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Dean Named to Prestigious Vidocq Society


November 10, 2020
Dean and professor Gregory McDonald, DO, wears a blue suit and smiles in one of PCOM's hallways.
Gregory McDonald, DO, crouches on top of a stone wall outside of Eastern State Penitentiary.
Dr. Greg McDonald, wears a sweater, scarf and jacket as he smiles outside of a Philadephia historic site.

Greg McDonald, DO '89, dean, was recently accepted to the Vidocq Society which aims to solve cold cases.


This summer, Gregory McDonald, DO ’89, dean, school of health sciences and chair of the forensic medicine program at Philadelphia College of Osteopathic Medicine was named to the internationally-renowned Vidocq Society. The Vidocq Society brings together forensic experts from all over the world to assist law enforcement agencies with cases that have gone unsolved, also known as cold cases. At the heart of the Society is the belief that even the most experienced investigator can benefit from another professional’s opinion and that each member brings with them a wealth of life experience that may serve to be helpful in a cold case.

In addition to his role at PCOM, Dr. McDonald serves as the chief-deputy coroner for Montgomery County and has completed more than 8,000 autopsies. Like other members of the Society, Dr. McDonald hopes to gain insight from, and share his personal insight with, the Society. “We all have cold cases, cases that we could never quite solve,” shared Dr. McDonald of his experience working in forensic investigation. “These cases are like an itch you can’t scratch, but if I can help someone else solve their cold case and scratch that itch, I will. I may look at something and based on my life experience see something that a previous investigator may not have noticed.”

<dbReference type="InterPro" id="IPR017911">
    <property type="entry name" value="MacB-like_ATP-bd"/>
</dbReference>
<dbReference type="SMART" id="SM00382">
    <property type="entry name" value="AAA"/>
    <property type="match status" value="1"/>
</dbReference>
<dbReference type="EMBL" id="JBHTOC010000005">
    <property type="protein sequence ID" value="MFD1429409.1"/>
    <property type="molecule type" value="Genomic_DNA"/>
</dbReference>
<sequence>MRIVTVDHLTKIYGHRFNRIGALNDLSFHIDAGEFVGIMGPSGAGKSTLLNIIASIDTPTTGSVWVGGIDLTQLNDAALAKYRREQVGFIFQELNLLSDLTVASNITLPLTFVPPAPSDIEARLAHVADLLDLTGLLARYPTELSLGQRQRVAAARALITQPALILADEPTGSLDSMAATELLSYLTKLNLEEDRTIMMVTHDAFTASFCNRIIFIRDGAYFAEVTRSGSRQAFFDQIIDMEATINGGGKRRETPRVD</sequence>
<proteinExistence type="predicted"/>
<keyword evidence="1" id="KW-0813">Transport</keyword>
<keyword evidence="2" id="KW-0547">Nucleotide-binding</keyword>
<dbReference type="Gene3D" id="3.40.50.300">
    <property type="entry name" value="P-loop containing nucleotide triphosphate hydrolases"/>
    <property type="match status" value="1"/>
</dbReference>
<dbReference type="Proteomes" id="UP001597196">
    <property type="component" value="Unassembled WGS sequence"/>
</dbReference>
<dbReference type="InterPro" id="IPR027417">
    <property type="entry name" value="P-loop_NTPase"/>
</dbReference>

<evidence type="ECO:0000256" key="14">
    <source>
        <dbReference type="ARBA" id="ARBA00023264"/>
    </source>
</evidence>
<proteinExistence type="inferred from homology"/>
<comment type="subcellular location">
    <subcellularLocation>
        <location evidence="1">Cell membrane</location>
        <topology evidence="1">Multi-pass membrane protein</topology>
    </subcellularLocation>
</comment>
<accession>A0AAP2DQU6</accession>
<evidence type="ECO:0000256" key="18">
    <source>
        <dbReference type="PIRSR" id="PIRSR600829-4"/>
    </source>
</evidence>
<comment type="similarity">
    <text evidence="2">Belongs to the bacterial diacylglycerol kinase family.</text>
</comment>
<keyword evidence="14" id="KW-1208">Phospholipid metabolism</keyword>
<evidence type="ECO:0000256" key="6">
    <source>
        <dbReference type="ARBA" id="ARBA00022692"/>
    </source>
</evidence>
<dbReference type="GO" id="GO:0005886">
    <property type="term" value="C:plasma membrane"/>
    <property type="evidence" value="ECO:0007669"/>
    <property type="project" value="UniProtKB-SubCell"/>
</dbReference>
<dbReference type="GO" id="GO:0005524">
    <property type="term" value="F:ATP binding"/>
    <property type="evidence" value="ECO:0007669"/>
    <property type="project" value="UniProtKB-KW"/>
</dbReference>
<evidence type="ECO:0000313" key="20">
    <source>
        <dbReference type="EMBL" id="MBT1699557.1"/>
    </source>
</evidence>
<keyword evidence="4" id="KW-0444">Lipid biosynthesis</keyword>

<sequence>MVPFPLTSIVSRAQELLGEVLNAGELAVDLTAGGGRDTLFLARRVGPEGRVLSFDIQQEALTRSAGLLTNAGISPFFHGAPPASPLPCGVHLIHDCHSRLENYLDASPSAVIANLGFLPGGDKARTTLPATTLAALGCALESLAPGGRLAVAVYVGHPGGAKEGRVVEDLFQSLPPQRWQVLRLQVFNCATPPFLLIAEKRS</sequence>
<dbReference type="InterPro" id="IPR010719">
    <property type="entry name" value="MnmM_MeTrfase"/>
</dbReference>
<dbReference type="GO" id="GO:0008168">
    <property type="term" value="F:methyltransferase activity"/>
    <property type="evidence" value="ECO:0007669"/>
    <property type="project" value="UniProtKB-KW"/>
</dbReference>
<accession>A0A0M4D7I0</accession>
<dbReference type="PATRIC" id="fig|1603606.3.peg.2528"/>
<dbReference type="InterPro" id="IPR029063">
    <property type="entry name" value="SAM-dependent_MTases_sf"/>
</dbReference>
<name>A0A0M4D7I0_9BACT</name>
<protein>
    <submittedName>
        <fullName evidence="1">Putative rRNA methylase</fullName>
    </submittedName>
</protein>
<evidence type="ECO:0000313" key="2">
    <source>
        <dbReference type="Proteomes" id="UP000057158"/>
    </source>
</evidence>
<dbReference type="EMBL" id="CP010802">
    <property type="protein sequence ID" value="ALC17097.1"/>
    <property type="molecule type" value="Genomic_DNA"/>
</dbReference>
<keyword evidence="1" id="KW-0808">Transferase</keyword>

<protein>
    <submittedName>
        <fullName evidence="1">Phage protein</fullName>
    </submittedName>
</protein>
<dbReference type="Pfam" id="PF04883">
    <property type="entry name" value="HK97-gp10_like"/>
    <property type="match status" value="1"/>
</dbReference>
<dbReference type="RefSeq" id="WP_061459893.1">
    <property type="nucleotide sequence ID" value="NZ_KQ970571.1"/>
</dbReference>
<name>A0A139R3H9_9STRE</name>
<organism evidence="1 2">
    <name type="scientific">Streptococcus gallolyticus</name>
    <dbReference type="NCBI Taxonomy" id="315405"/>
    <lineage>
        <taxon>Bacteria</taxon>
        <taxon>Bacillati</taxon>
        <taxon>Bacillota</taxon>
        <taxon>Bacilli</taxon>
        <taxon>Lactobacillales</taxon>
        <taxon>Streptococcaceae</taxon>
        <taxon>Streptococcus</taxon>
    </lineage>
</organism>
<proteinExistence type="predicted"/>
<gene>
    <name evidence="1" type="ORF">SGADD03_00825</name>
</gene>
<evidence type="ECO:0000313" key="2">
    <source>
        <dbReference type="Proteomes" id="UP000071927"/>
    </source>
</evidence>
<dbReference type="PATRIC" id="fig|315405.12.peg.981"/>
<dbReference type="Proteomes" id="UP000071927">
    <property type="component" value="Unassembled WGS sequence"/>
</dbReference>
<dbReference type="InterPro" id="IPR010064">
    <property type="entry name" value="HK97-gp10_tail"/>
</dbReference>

The Society was named for Eugène François Vidocq (1775-1857), a French detective who is considered by many to be the first modern detective. Founded in Philadelphia in 1990, the Society has grown from a regional organization to one that is now internationally recognized by governing bodies of law enforcement. The U.S. Department of Justice’s National Institute of Justice named the Vidocq Society as a source in a recent publication titled “National Best Practices for Implementing and Sustaining a Cold Case Investigation Unit.”

To be accepted into the society, Dr. McDonald was required to submit his curriculum vitae, explain in writing why he should be a part of the society and gain the support and recommendation of two existing fellows of the Society. Today, the Society exists of 82 core members, as well as countless “Special members.”

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